“1.Universalists believe in a god which I do not; but (I) believe that their god, with all his moral attributes, aside from nature itself, is nothing more than a chimera of their own imagination.

2.Universalists believe in Christ, which I do not; but (I) believe that whole story concerning him is as much a fable and a fiction, as that of the god Prometheus...

3.Universalists believe in miracles, which I do not; but (I) believe that every pretension to them can either be accounted for on natural principles, or else is to be attributed to mere trick and imposture.

4.Universalists believe in the resurrection of the dead, in immortality and eternal life, which I do not; but (I) believe that all life is mortal, that death is an eternal extinction of life to the individual who possesses it, and that no individual life is, ever was, or ever will be eternal.”

Kneeland’s detractors seized upon the first statement, claiming he propounded atheism. A grand jury upheld the allegation, which led to the indictment for blasphemy. Kneeland underwent five trials between 1834 and 1838. Four times he won appeals of the guilty verdicts. The fifth time he lost.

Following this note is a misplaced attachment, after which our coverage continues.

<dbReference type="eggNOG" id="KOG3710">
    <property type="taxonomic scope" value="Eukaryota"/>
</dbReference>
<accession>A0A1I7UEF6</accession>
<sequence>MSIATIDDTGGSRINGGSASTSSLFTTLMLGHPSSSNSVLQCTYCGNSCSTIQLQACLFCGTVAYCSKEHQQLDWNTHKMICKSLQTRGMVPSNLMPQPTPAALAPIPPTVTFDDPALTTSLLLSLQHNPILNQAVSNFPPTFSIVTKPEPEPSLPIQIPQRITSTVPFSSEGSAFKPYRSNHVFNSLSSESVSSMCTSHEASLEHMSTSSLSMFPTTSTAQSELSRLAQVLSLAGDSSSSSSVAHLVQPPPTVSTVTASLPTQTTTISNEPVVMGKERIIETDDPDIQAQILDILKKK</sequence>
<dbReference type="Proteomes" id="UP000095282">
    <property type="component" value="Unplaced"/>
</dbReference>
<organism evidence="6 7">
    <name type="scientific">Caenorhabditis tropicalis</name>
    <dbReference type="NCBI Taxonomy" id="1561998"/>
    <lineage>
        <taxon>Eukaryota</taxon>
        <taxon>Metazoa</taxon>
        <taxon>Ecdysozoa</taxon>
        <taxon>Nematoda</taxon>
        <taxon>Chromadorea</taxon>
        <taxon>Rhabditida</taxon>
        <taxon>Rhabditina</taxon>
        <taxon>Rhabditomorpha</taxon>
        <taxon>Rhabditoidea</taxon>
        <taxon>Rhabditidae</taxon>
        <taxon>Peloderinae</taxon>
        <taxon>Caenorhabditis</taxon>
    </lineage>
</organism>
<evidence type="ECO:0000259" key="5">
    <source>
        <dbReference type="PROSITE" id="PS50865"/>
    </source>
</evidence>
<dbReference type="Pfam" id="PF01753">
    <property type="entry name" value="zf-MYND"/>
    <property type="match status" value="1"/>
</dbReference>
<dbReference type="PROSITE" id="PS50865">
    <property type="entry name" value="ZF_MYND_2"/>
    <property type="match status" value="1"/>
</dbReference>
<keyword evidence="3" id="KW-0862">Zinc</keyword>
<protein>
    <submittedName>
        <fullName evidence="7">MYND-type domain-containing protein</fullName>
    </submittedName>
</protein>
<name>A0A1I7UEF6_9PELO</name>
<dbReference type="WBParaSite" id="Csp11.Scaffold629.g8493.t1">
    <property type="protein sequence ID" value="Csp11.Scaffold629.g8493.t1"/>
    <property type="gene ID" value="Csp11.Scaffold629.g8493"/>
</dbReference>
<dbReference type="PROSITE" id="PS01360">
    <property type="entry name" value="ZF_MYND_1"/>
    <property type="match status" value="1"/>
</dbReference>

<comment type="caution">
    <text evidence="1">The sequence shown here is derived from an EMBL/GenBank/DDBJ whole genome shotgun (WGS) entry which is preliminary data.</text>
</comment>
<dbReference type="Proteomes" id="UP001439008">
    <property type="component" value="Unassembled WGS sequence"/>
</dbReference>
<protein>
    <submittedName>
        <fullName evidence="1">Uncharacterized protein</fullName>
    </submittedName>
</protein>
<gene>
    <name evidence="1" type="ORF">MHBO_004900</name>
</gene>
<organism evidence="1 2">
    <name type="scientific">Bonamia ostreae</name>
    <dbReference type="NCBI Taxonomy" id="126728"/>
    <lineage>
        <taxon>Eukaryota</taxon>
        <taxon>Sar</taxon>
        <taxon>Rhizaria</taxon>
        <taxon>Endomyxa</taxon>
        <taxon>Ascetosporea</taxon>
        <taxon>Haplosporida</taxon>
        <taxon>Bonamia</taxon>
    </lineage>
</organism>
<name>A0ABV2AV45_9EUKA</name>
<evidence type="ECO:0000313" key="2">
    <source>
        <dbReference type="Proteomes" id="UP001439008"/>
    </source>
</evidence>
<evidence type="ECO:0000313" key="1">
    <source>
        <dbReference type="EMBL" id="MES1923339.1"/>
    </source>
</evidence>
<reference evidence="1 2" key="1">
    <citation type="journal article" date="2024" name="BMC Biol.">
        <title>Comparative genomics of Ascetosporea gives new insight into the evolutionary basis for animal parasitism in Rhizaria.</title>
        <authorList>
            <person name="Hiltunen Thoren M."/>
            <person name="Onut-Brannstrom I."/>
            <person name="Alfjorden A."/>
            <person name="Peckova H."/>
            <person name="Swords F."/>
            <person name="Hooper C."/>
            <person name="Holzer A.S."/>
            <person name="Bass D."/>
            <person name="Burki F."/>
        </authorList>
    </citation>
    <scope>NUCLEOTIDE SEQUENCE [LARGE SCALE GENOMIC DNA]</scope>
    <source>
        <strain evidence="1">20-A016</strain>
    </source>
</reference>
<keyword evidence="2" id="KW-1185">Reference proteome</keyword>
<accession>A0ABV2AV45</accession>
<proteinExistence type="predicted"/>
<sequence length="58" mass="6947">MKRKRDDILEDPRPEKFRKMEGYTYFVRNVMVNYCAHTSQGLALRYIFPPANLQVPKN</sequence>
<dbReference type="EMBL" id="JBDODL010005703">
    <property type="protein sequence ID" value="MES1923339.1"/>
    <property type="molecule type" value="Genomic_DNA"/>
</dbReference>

In his defense, Kneeland pointed out that the phrase "Universalists believe in a god which I do not" had neither a comma after the word ‘god,’ nor capitalization of the word ‘god.’ He was saying he adhered to a different concept of god than the one held by Universalists, rather than to godlessness. He avowed his Pantheism and distinguished it from monotheism as well as atheism. And he argued his Constitutional right to the free exercise of religion.

But the final jury maintained that Kneeland naysayed deity. According to the court record, “the denial of God, his creation, or final judging of the world, made wilfully [sic], that is, with the intent and purpose to calumniate and disparage him and impair or destroy the reverence due to him, is blasphemy.”

Regarding Kneeland’s Pantheistic idea of god, the court rejoined that “nothing can be plainer than that the word God was used by the legislature to denote that Supreme, Intelligent Being who is alike revered by Christians, Jews and Mahometans [sic], and not the material universe, which the defendant would substitute.”